silent drum kit - silence please

Is There Such a Thing As a Silent Drum Kit?

For those of us living in close quarters with other people, maybe in a flat or an apartment, this is an important question you may have when considering options for a drum kit. Although, depending on your definition, what constitutes a silent drum kit will vary widely.

Acoustic drum kit

We’ll start here, because the first thing that comes to mind with acoustic drum kits is noise. And a lot of it! When you’re trying to cut through wailing guitars and heady vocals, you want and need this volume. But when it comes time to practice, there are a couple of options for giving your poor neighbours a break.

One option is drum set mutes, also known as silencer pads. These sit within the rim of the drums, and the cymbal variants sit directly over the cymbal, which are secured with the nut. Once these are in place, the volume comes way down. But your rebound is decreased a fair bit. For some of us, it’s just not nice.

Another option is mesh heads. These fit and tune just like a normal batter head. They offer a bouncy stick response, quite the opposite of the silencer pads. Pair these with low volume cymbals, which are essentially alloy cymbals with hundreds of holes drilled in them, and you’ll have a good combination for noise reduction.

The best thing about this solution is that the heads can still be used to trigger an electronic module, giving you options for all kinds of creativity.

While the volume will be reduced a lot from the normal heads and cymbals, neither of these options could be called silent.

Electronic drum kit

silent drum kit - electronic kit

These are like the well-behaved children of the drumming world. They are quiet, intelligent, and make great conversation. They are also much quieter than any acoustic set, even if it has been tamed with mesh heads or mutes.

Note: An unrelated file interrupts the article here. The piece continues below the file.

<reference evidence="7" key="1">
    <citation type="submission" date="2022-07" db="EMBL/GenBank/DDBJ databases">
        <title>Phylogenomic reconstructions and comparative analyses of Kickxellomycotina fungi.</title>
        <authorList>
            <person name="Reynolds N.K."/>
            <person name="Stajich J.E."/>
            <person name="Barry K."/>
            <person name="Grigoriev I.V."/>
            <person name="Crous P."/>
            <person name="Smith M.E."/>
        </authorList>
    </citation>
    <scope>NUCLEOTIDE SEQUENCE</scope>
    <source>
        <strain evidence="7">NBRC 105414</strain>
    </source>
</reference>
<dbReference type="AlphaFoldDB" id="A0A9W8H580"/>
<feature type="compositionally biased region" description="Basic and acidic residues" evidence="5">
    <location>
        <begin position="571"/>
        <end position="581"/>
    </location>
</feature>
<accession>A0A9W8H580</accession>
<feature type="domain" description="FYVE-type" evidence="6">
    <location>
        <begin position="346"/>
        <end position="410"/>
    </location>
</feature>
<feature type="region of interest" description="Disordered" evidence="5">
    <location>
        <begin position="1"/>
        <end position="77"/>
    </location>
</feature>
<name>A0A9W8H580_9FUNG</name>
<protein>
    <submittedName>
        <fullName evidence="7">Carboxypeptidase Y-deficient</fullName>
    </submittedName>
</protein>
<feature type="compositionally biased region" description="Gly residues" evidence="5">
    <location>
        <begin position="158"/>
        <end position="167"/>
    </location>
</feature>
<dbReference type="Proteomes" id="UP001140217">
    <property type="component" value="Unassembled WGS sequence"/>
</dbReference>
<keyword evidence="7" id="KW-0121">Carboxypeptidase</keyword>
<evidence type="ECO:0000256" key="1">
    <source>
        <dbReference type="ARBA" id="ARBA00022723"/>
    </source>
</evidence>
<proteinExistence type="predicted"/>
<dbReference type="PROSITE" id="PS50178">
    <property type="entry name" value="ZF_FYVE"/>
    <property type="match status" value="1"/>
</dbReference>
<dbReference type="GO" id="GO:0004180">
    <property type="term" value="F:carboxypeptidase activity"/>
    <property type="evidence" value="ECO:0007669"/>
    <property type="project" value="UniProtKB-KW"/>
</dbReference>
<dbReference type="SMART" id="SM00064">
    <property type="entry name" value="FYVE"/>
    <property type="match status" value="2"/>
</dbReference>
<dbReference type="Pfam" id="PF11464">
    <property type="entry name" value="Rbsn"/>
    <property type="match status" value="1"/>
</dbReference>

An electronic drum set with mesh heads is about the closest thing to a silent drum kit you’ll find. They keep the volume low, while maintaining playability. Often the cymbals are rubber and produce a bit more noise, but no more than rapping your fingers on a wooden table.

The biggest challenge you will face with noise reduction is with the bass drum pedal. Any beater slamming into a mesh or rubber pad is going to make some level of noise. The best option is to find a kit which has beater-less pedals.
These will reduce the impact to a minimum, but even these will transfer a small amount of shock through the floor.

So, the answer is no?

Based on these observations, no drum set in any configuration could be classed as truly silent.

Acoustic sets can be reduced significantly in volume, but at the expense of playability, feel, and satisfaction.

Electronic drum sets are inherently much quieter, which makes them the best candidates. They are generally very quiet, but to call them silent is a bit of a stretch.

Don’t let this stop you in the pursuit of drumming. Talk to your neighbours, your husband/wife. Maybe they don’t mind so much if you practice at certain times of the day, you never know.

Have you found a silent drumming solution? Please do leave a comment below with your thoughts, I would love to hear from you.

4 thoughts on “Is There Such a Thing As a Silent Drum Kit?”

  1. Great read, I thought it would be amazing to find a drum set that didn’t make any noise but of course anyone hitting something will make some sort of noise. It’s good to hear alternatives to the typical load banging that could end up with complaints of neighbours. Let me know if you find a solution to a silent drum kit 🙂

    • Thanks Lee. Yes, unfortunately there’s always some level of noise, but it can be brought down to almost nothing. I’ll keep an eye out for silent solutions!

  2. I only wish there was a silent drum kit during my daughter’s younger years 🙂 however, part of the fun is the noise I guess. Never thought about purchasing an electronic set though, are these more expensive??
    Also, there seem to be a lot of adaptations that can be made to the drums themselves which are great of course, how about producing the sticks from a different material? or is that not viable?
    Great article really enjoyed it!!
    Best wishes

  3. I think many parents wish for the same thing! There are plenty of electronic kits available which don’t cost much more than a basic acoustic set. Yes, sticks can be made quieter by fitting rubber tips, or you could try opening with rods, but you’ll find the volume isn’t reduced much. Better to go for an electronic kit or mesh heads and practice cymbals.


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